Leviticus 13:30

Leviticus 13:30

Then the priest shall see the plague
The person on whom it is shall come or be brought unto him; and he shall look upon it and examine it: and, behold, if it [be] in sight deeper than the skin;
which is always one sign of leprosy; [and there be] in it a yellow thin hair;
like the appearance of thin gold, as the Targum of Jonathan; for, as Ben Gersom says, its colour is the colour of gold; and it is called thin in this place, because short and soft, and not when it is long and small; and so it is said, scabs make unclean in two weeks, and by two signs, by thin yellow hair, and by spreading, by yellow hair, small, soft, and short F20: now this is to be understood, not of hair that is naturally of a yellow or gold colour, as is the hair of the head and beard of some persons, but of hair changed into this colour through the force of the disease; and so Jarchi interprets it, black hair turned yellow; in other parts of the body, hair turned white was a sign of leprosy, but here that which was turned yellow or golden coloured: Aben Ezra observes, that the colour expressed by this word is, in the Ishmaelitish or Arabic language, the next to the white colour: then the priest shall pronounce him unclean;
declare him a leper, and unfit for company, and order him to do and have done for him the things after expressed, as required in such a case: it [is] a dry scall;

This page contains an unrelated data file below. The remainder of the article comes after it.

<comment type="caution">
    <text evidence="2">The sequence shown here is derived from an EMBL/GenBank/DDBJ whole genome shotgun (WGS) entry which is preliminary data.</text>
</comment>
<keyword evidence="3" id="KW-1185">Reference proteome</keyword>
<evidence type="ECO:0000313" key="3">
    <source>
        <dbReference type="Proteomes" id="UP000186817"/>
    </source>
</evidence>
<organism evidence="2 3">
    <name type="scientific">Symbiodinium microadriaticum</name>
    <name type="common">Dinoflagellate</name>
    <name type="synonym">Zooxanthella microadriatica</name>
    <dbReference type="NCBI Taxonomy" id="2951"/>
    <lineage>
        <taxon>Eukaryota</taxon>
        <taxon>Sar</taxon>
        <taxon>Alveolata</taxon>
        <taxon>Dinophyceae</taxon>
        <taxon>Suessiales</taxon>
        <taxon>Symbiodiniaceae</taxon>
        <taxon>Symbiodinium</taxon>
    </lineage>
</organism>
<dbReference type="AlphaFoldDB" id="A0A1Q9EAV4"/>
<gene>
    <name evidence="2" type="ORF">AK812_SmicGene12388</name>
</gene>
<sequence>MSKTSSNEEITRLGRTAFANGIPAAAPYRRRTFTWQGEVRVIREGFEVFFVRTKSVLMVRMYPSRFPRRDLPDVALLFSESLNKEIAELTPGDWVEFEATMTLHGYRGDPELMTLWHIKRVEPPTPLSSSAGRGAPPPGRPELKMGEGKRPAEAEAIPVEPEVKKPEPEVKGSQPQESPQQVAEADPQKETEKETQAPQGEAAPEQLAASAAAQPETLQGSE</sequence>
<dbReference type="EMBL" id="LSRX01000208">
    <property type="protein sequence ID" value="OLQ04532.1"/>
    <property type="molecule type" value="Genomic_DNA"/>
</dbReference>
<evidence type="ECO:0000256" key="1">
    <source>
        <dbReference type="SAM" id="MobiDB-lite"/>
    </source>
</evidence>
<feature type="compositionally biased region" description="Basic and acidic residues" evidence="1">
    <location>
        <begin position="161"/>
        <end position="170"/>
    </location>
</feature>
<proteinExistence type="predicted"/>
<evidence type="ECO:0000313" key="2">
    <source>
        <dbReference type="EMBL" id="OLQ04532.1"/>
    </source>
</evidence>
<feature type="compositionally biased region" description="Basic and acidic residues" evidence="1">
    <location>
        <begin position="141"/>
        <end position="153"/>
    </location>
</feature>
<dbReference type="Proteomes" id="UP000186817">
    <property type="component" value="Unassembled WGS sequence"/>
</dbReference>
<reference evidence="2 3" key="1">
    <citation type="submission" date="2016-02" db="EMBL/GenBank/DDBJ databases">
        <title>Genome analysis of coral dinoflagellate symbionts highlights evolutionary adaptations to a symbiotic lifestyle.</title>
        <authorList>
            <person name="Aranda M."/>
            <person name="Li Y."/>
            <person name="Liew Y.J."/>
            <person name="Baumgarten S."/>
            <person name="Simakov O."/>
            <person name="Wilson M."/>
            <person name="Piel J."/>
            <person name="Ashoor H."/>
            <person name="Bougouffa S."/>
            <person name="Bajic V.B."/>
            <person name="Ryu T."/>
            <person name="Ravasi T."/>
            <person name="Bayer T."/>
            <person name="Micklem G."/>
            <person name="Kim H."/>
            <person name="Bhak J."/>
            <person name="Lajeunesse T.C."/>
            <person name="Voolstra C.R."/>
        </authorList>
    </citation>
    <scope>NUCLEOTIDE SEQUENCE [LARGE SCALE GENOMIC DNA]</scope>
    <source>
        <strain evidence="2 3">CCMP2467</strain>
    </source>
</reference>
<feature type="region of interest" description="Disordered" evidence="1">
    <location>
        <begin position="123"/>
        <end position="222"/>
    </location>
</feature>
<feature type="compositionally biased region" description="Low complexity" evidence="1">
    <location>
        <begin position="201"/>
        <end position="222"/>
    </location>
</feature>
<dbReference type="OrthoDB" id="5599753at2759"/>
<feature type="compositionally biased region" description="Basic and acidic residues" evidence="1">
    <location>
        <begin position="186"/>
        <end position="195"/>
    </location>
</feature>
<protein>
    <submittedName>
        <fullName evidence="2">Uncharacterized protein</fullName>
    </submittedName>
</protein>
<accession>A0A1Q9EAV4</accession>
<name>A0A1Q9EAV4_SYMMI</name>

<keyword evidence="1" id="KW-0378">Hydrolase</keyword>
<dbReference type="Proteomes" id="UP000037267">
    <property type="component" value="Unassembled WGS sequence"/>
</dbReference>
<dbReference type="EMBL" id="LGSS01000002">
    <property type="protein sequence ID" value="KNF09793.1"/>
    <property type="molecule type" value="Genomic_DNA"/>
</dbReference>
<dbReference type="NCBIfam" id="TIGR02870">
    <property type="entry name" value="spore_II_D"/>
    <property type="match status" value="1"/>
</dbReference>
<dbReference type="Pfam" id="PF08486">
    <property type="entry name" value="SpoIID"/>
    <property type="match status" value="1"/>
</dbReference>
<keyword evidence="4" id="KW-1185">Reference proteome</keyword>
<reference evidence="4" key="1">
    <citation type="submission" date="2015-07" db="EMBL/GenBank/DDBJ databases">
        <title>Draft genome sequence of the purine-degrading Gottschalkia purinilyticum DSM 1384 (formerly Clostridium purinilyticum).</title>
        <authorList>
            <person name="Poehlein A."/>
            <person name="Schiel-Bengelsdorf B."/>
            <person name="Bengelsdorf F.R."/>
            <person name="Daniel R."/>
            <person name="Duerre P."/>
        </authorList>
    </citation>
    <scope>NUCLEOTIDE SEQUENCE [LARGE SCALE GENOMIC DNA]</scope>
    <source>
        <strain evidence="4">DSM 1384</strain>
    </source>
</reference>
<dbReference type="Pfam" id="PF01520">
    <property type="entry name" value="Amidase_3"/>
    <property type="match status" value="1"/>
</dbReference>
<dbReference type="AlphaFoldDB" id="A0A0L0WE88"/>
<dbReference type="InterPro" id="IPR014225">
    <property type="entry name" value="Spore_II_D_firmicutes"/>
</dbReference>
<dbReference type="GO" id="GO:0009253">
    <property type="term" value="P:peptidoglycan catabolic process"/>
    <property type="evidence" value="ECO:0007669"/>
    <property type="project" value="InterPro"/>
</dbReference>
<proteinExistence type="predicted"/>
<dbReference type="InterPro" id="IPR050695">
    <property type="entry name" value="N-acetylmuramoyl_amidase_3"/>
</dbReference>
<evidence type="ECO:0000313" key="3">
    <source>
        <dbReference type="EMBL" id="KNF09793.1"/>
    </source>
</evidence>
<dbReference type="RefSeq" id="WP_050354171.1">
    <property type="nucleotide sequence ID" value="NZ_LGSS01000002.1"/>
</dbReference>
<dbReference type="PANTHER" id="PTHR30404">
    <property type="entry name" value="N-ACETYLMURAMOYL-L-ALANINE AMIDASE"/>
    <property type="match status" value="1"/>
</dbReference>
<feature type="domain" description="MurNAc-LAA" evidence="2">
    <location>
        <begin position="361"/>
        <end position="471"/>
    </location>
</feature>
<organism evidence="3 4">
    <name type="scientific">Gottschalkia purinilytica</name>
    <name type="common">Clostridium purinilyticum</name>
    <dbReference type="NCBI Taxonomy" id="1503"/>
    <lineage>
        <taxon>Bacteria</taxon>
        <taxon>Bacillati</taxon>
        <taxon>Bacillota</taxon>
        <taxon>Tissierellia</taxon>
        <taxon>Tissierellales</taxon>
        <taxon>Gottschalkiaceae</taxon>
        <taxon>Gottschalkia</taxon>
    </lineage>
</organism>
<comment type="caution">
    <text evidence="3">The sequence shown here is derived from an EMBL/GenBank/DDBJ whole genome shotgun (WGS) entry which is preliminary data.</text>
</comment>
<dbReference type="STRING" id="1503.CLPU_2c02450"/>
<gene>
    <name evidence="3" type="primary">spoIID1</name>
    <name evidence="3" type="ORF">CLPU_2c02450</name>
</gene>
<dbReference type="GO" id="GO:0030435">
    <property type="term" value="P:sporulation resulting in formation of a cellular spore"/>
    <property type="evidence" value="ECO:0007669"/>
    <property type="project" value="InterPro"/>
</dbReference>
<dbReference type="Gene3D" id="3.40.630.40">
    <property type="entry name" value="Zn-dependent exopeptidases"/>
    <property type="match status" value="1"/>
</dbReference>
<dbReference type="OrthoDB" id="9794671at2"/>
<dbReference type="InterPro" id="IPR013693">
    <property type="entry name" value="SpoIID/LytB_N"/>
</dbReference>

or "wound", as the Septuagint version; "nethek", which is the word here used, Jarchi says, is the name of a plague that is in the place of hair, or where that grows; it has its name from plucking up; for there the hair is plucked away, as Aben Ezra and Ben Gersom note: [even] a leprosy upon the head or beard;
as the head is the seat of knowledge, and the beard a sign of manhood, and of a man's being arrived to years of discretion; when wisdom and prudence are expected in him; this sort of leprosy may be an emblem of errors in judgment, of false doctrines and heresies imbibed by persons, which eat as doth a canker, and are in themselves damnable, and bring ruin and destruction on teachers and hearers, unless recovered from them by the grace of God.


FOOTNOTES:

F20 Negaim, c. 10. sect. 1.
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